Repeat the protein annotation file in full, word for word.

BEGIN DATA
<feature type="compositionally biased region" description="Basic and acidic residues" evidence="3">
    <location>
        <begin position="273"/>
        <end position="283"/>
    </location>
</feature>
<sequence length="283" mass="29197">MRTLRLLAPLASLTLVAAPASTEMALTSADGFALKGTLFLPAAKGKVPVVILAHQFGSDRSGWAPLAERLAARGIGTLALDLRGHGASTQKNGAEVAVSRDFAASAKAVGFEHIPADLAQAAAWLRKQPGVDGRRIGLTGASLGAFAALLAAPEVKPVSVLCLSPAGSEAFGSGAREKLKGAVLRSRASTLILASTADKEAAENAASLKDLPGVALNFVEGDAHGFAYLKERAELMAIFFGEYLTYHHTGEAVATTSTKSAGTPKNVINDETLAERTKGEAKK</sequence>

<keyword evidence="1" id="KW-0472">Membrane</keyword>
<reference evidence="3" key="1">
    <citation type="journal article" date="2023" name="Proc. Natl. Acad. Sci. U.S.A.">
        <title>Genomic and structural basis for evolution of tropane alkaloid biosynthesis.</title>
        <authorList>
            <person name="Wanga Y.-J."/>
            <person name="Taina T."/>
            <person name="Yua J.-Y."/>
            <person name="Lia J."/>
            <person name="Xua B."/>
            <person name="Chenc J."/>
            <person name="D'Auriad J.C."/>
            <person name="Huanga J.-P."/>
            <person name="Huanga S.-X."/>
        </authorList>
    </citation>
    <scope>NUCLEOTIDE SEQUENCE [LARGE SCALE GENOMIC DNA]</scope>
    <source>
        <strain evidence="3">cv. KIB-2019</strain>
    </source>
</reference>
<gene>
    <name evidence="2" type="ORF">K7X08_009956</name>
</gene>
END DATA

<feature type="compositionally biased region" description="Basic and acidic residues" evidence="3">
    <location>
        <begin position="273"/>
        <end position="283"/>
    </location>
</feature>
<sequence length="283" mass="29197">MRTLRLLAPLASLTLVAAPASTEMALTSADGFALKGTLFLPAAKGKVPVVILAHQFGSDRSGWAPLAERLAARGIGTLALDLRGHGASTQKNGAEVAVSRDFAASAKAVGFEHIPADLAQAAAWLRKQPGVDGRRIGLTGASLGAFAALLAAPEVKPVSVLCLSPAGSEAFGSGAREKLKGAVLRSRASTLILASTADKEAAENAASLKDLPGVALNFVEGDAHGFAYLKERAELMAIFFGEYLTYHHTGEAVATTSTKSAGTPKNVINDETLAERTKGEAKK</sequence>

<keyword evidence="1" id="KW-0472">Membrane</keyword>
<reference evidence="3" key="1">
    <citation type="journal article" date="2023" name="Proc. Natl. Acad. Sci. U.S.A.">
        <title>Genomic and structural basis for evolution of tropane alkaloid biosynthesis.</title>
        <authorList>
            <person name="Wanga Y.-J."/>
            <person name="Taina T."/>
            <person name="Yua J.-Y."/>
            <person name="Lia J."/>
            <person name="Xua B."/>
            <person name="Chenc J."/>
            <person name="D'Auriad J.C."/>
            <person name="Huanga J.-P."/>
            <person name="Huanga S.-X."/>
        </authorList>
    </citation>
    <scope>NUCLEOTIDE SEQUENCE [LARGE SCALE GENOMIC DNA]</scope>
    <source>
        <strain evidence="3">cv. KIB-2019</strain>
    </source>
</reference>
<gene>
    <name evidence="2" type="ORF">K7X08_009956</name>
</gene>